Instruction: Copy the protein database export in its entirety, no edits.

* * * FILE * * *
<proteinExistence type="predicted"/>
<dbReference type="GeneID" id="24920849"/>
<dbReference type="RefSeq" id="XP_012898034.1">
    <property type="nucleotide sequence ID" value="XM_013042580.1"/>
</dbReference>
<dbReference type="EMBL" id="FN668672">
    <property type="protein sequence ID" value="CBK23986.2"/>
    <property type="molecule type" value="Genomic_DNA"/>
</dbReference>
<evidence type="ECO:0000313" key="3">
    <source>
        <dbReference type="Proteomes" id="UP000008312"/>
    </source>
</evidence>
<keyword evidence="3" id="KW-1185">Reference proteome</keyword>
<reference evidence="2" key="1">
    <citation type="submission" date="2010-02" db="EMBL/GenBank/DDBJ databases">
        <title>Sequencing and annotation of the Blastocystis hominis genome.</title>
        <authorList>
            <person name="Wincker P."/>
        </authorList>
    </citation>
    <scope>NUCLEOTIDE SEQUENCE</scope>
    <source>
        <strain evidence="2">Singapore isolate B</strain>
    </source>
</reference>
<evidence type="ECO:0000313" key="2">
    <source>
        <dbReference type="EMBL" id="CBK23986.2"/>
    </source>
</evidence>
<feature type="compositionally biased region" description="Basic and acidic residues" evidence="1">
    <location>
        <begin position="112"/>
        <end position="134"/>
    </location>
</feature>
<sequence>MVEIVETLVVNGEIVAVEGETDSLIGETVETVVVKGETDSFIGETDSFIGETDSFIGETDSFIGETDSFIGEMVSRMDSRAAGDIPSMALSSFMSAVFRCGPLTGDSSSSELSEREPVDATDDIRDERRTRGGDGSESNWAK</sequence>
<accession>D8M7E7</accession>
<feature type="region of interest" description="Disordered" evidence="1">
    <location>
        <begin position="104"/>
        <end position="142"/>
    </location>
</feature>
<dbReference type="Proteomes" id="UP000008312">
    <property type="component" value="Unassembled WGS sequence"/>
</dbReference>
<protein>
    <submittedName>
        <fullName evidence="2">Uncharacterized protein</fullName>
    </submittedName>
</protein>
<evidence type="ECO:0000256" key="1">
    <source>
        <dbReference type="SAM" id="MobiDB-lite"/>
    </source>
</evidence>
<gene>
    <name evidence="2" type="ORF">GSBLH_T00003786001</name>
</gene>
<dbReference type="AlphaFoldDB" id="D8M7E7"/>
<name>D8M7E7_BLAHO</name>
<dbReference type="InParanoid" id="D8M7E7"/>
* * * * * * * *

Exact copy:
<proteinExistence type="predicted"/>
<dbReference type="GeneID" id="24920849"/>
<dbReference type="RefSeq" id="XP_012898034.1">
    <property type="nucleotide sequence ID" value="XM_013042580.1"/>
</dbReference>
<dbReference type="EMBL" id="FN668672">
    <property type="protein sequence ID" value="CBK23986.2"/>
    <property type="molecule type" value="Genomic_DNA"/>
</dbReference>
<evidence type="ECO:0000313" key="3">
    <source>
        <dbReference type="Proteomes" id="UP000008312"/>
    </source>
</evidence>
<keyword evidence="3" id="KW-1185">Reference proteome</keyword>
<reference evidence="2" key="1">
    <citation type="submission" date="2010-02" db="EMBL/GenBank/DDBJ databases">
        <title>Sequencing and annotation of the Blastocystis hominis genome.</title>
        <authorList>
            <person name="Wincker P."/>
        </authorList>
    </citation>
    <scope>NUCLEOTIDE SEQUENCE</scope>
    <source>
        <strain evidence="2">Singapore isolate B</strain>
    </source>
</reference>
<evidence type="ECO:0000313" key="2">
    <source>
        <dbReference type="EMBL" id="CBK23986.2"/>
    </source>
</evidence>
<feature type="compositionally biased region" description="Basic and acidic residues" evidence="1">
    <location>
        <begin position="112"/>
        <end position="134"/>
    </location>
</feature>
<sequence>MVEIVETLVVNGEIVAVEGETDSLIGETVETVVVKGETDSFIGETDSFIGETDSFIGETDSFIGETDSFIGEMVSRMDSRAAGDIPSMALSSFMSAVFRCGPLTGDSSSSELSEREPVDATDDIRDERRTRGGDGSESNWAK</sequence>
<accession>D8M7E7</accession>
<feature type="region of interest" description="Disordered" evidence="1">
    <location>
        <begin position="104"/>
        <end position="142"/>
    </location>
</feature>
<dbReference type="Proteomes" id="UP000008312">
    <property type="component" value="Unassembled WGS sequence"/>
</dbReference>
<protein>
    <submittedName>
        <fullName evidence="2">Uncharacterized protein</fullName>
    </submittedName>
</protein>
<evidence type="ECO:0000256" key="1">
    <source>
        <dbReference type="SAM" id="MobiDB-lite"/>
    </source>
</evidence>
<gene>
    <name evidence="2" type="ORF">GSBLH_T00003786001</name>
</gene>
<dbReference type="AlphaFoldDB" id="D8M7E7"/>
<name>D8M7E7_BLAHO</name>
<dbReference type="InParanoid" id="D8M7E7"/>